Review: Dirty Beaches Live In Singapore

We live in a world of polar opposites and dichotomy – good and evil, yin and yang, Hilary Duff and Miley Cyrus. In music, there are no surprises as people who shed copious amount of money in pursuit of high-fidelity music and those who favor the antithesis of such pleasurable endeavors – lo-fi music.


Enter Dirty Beaches, whose music forays venture from lo-fi, to no wave, experimental and rockabilly. Dirty Beaches is a one-man show comprised of Alex Zhang Hungtai who records and tours with other musicians at times.His first full-length album, Badlands, has been lauded by reviewers for its unique sound and contribution to the lo-fi scene.

So when Dirty Beaches came to Singapore on April 16, fans were suitably excited.

A healthy turnout of about 150 people arrived in dribs and drabs to nicely pack the venue  Pink Noize, a back alley shop house with – you guessed it – pink neon lights., The crowd consisted of one-part Caucasians, one-part after-work yuppies and one-part edgily dressed art students.

The show started with the opening act, Awk Wah, an “experimental exploratory” musician. The curly-haired man, whose real name is Shark Fung, launched immediately into what at first seemed like a set test, but later morphed into an eclectic arrangement of sounds. Awk Wah mixed and mashed a melting pot of predominantly static, dissonant sounds, with cymbals and drumbeats on occasion. Just as sudden as he started, his segment finished and led to a recess.

dirty beaches

Likewise, Dirty Beaches started without a hint or word,  playing improvisational pieces that melded into one another  while snatches of familiar tunes could be heard sporadically. While hard to discern the arrangements sometimes, the concert was split into 3 acts, made noticeable by the changes in the ebb and flow of the music, but more curiously, by Alex’s demeanor too.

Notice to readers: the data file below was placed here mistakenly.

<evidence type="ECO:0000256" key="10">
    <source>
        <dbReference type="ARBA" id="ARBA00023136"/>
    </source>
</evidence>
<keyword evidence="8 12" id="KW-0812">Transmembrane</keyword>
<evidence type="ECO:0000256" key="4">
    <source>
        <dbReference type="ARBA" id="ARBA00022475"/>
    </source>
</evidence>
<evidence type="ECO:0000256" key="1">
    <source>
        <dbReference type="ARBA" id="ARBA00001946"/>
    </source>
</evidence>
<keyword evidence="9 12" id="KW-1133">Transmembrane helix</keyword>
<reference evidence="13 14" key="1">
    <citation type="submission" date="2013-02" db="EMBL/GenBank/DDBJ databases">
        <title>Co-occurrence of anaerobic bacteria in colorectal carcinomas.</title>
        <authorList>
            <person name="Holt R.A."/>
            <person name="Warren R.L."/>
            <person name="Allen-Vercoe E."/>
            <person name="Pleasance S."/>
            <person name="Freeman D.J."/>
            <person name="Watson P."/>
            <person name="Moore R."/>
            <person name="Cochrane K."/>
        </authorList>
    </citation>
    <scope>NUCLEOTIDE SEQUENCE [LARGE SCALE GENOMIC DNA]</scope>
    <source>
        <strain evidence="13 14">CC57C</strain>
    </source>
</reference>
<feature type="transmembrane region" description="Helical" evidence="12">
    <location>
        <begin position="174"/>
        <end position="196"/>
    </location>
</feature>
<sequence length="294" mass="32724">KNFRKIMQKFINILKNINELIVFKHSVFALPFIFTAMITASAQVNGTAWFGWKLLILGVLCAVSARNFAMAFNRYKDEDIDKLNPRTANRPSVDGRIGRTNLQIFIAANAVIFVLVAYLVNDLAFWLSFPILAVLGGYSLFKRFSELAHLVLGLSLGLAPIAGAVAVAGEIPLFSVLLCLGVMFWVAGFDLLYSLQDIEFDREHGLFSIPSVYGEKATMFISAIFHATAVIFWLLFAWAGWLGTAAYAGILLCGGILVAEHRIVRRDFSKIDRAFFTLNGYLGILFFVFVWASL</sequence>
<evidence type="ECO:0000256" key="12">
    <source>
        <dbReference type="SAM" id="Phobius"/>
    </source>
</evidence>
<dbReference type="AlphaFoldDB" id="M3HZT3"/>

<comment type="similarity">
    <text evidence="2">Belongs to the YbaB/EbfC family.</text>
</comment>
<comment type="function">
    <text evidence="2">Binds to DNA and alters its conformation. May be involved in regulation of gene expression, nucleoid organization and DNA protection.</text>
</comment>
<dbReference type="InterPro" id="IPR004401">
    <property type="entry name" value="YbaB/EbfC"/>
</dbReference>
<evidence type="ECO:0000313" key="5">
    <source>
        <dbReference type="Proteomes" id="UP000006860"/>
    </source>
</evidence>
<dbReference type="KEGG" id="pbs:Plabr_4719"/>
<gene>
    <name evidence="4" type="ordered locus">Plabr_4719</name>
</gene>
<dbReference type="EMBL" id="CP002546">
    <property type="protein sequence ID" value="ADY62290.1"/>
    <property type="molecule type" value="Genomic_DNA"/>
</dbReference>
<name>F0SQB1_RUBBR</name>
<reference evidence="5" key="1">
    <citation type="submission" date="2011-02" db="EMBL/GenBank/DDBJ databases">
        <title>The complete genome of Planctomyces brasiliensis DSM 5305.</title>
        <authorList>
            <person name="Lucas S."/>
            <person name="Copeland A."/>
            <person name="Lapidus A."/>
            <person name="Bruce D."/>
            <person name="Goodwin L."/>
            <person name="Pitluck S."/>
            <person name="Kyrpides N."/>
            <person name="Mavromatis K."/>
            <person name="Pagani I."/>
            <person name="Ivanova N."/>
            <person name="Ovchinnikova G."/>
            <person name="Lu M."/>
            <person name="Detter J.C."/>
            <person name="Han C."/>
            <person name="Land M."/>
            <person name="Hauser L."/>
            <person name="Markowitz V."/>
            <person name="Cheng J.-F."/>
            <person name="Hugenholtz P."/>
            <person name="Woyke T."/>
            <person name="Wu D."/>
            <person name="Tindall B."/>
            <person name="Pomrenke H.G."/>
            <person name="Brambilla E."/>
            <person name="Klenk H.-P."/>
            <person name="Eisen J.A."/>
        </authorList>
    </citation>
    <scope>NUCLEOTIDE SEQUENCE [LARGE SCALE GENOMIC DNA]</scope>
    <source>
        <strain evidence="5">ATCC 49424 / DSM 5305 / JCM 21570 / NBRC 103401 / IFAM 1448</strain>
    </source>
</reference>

In the first act, the music started with slow, thrumming beats, and the audience was greeted by Alex’s back as he faced away from the audience. As the music slowly picked up, so did Alex’s bobbing become increasingly noticeable and frenzied. Suddenly, a fever pitch had been reached and he started punching the air – the music reached a faster rhythm, moving away from the droning, “Lynchian” vibe that Alex is known for and to something more upbeat and psychedelic in tune.


This continued for a good 15 minutes, as the music went into a flux between a depressing vibe to an endless “cruiser” (read: the kind of music that you’d listen to while you cruise down a long, long road) droning as accompanied with images of laughing Buddha-like statues and cityscapes flashed on screen in a loop.

And in a twist of events, the music transformed into a lively pace with crashing cymbals with Alex jumping from the stage onto the floor. Here, he bowled himself through the audience and put his arms around the stiff shoulders of the surprised members, compelling them to join his one-man bacchanalia. Who needs personal space when your artist is performing right next to you?


It was a strange night, and the music was kind of a weird science. Indeed, Dirty Beaches requires an acquired music palate to appreciate, especially his formless music explorations. Who would have thought of drawing a violin bowstring across a sheet of metal?

UrbanWire left confused, but enlightened about a whole new spectrum of soundscapes.